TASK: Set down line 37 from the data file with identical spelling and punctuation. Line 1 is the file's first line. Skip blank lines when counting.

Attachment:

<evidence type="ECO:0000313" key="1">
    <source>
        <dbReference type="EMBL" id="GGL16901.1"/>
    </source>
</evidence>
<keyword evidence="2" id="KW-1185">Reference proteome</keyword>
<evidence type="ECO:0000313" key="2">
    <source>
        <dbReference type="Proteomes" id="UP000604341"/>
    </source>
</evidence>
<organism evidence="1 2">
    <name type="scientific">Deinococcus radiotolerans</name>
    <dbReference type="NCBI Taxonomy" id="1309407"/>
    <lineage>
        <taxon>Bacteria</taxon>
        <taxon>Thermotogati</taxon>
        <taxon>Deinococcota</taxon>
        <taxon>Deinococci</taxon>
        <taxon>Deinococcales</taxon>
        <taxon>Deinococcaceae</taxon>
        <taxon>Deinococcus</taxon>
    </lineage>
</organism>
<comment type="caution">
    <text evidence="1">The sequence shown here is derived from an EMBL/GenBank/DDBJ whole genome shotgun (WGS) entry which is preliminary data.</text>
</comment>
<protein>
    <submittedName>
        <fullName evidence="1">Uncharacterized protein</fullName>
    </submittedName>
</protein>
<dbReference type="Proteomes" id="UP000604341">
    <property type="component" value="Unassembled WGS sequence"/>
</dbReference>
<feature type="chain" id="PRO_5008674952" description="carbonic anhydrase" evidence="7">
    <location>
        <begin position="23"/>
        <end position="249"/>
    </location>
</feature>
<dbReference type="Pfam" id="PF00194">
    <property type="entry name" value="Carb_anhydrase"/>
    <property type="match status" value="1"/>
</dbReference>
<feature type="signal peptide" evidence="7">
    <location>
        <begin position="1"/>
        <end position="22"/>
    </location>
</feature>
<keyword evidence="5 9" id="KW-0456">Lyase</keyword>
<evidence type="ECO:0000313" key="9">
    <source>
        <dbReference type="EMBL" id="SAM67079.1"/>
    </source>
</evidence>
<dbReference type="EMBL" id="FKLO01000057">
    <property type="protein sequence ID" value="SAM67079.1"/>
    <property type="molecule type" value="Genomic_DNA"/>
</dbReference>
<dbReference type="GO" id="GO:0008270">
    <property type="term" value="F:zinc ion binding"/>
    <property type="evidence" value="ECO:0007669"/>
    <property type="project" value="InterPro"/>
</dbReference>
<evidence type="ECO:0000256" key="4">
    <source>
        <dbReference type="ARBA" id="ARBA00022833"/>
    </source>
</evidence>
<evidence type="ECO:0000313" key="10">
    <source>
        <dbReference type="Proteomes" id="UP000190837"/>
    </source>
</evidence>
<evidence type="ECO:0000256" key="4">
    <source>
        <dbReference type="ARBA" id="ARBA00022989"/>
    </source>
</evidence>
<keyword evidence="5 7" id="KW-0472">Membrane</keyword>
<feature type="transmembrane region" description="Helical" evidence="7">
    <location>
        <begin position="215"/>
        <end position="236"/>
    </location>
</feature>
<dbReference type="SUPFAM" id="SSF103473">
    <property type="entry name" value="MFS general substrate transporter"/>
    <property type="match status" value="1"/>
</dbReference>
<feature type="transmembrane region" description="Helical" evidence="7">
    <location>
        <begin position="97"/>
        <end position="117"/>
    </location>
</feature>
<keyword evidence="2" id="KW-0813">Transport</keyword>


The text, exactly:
    <location>